How To Improve Listening Skills? | 6 Steps To Effective Listening


Techniques to Improve Listening Ability

As everyone knows listening is more important than speaking. If you are listening effectively when communicating.  
This will really create a positive environment for effective communication.
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 Following are the technique to improve your listening skills:

    L1. Concentrate on what others are Saying: 

    Most individuals speak at a rate of 175 to 200 WPM (word per minute). However many researchers suggest that we are very capable of listening and processing the words at the rate of 600 to 1000 words per minute. 

    Manager's job today is very fast and complex and because the brain does not use all the capacity when listening, a manager can drift to thinking further questions or explanations rather than listening to the message at hand. 

    It is very important to actively Concentrate on what others are saying so that effective communication can happen. 

    L2. Avoid Early Evaluation:

    Since a listener can listen at a faster rate than most speaker talk, human has a tendency to evaluate too quickly. 
    This tendency to evaluate is perhaps the greatest barrier to effective listening
    It is especially important to avoid early evaluations when listening to the person with whom you disagree.

    Whenever the listeners begin to disagree with the sender's message, they misinterpret the remaining information and distort its intended meaning, so that it is consistent with their own beliefs.

    L3. Send the Non-verbal Message that you are Listening to:

    Whenever someone talking with you maintain proper eye contact, show the speakers that you are listening by nodding your head. 
    Make sure your body language transmits the message that you are listening to, avoid your hands playing with other things. Most communication experts also agree that non-verbal messages can be 3 times as powerful as verbal messages. 

    Effective communication becomes difficult anytime you send a nonverbal message that you are not really listening to.

    L4. Practice Paraphrasing: 

    This is a great technique for improving your listening and problem-solving skills. For example, a subordinate says: "You have been unfair to rate me so low on my performance appraisal"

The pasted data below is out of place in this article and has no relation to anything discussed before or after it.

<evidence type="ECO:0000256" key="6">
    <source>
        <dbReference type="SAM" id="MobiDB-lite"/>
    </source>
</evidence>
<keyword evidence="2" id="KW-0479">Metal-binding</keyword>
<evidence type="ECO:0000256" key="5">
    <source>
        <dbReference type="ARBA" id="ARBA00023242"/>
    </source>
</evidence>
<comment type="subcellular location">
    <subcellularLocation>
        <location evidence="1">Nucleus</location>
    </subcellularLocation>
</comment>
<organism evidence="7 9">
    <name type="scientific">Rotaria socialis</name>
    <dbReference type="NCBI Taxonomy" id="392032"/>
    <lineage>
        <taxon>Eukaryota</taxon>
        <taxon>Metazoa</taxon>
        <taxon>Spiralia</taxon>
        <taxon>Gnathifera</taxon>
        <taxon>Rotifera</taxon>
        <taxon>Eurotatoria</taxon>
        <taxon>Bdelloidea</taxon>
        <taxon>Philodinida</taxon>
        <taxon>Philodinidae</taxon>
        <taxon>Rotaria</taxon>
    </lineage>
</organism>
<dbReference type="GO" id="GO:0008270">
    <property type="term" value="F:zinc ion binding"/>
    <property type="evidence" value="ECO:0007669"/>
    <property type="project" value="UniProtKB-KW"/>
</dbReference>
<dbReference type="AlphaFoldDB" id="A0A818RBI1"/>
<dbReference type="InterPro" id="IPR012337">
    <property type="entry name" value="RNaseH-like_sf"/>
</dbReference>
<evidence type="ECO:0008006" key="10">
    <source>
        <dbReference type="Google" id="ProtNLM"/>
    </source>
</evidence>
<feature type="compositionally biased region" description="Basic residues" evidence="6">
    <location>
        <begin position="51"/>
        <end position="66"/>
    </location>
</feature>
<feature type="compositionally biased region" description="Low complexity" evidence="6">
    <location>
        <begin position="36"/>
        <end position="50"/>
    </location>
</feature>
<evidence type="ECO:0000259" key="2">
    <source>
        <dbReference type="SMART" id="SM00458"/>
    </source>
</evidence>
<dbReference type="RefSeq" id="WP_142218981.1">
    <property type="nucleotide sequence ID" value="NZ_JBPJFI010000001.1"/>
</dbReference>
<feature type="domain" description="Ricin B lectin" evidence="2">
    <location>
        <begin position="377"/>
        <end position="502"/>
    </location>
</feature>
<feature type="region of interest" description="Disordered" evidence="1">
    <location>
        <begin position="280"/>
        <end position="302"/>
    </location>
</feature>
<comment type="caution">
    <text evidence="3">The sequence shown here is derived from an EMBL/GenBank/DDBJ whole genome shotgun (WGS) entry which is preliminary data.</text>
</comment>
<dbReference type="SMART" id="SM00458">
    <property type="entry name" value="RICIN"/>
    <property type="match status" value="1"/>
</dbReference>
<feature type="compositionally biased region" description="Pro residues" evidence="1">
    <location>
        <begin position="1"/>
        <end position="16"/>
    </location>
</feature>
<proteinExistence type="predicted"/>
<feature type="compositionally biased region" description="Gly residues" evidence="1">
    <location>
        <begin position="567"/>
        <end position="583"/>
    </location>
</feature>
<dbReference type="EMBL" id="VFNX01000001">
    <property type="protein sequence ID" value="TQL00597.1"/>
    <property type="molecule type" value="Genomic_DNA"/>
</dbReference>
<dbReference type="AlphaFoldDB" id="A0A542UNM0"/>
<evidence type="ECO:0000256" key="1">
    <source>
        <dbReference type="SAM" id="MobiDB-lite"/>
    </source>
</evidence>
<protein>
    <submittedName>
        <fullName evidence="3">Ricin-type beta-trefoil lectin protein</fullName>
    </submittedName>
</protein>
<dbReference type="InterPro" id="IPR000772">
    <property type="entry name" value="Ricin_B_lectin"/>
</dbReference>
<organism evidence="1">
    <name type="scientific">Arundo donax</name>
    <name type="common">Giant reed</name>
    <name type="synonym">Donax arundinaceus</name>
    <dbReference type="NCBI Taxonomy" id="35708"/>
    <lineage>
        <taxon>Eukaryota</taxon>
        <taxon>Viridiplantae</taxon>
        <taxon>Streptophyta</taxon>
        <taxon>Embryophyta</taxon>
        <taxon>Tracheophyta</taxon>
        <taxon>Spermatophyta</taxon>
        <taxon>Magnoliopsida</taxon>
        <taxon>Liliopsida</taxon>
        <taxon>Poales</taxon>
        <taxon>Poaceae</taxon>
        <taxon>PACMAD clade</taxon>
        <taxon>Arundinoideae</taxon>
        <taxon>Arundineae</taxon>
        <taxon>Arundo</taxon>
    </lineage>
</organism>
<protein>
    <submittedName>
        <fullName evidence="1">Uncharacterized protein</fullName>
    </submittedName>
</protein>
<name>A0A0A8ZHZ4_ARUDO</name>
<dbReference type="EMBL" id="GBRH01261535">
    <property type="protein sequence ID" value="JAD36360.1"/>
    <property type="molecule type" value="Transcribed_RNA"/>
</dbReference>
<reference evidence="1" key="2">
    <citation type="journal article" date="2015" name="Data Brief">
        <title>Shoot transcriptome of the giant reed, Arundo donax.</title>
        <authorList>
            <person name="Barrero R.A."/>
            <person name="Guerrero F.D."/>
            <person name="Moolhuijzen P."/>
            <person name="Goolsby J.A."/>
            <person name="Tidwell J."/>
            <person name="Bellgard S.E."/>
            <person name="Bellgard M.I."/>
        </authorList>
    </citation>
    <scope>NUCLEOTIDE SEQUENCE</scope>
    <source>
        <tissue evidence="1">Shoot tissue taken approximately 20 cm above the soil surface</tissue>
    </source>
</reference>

A paraphrased response can be: "I can see that you are upset about your rating. You think it was unfair to rate you as I did." 

    Firstly you have to listen carefully if you are going to accurately paraphrase what you been heard. 
    Secondly, the response will clarify for the sender that his or her message was correctly received and encourage the sender to expand on what he or she was trying to communicate. 

    L5. Listen and Observe for Feelings: 

    The way the speaker is standing in front of you, the tone of voice and inflection he or she is using, and what the speaker is doing with his or her hands are all part of the message that is being sent. 
    Whenever a person raises his or her voice in probably either frustrated or angry. 
    A person looking down while speaking shows probably either embarrassed or shy. 
    Interruptions may suggest a lack of confidence or fear. Whenever a person makes eye contact and leans forward are likely exhibiting confidence. 
    An argument that may reflect is a worry. 
    Inappropriate silence may be a sign of aggression and be intended as punishment. 

    L6. Ask Questions:

    This is last but not least, effective listeners make certain they have correctly heard the message that is being sent. 
    Ask questions to clarify points and obtain additional information. 
    Ask questions to clarify points and often additional information. 
    From your questions in a way that makes it clear you have not yet drawn any conclusion. 
    This will definitely assure the message senders that you are only interested in obtaining more and better information. 

    Also, the more information that you as a listener have, the better you can respond to the sender's communication.

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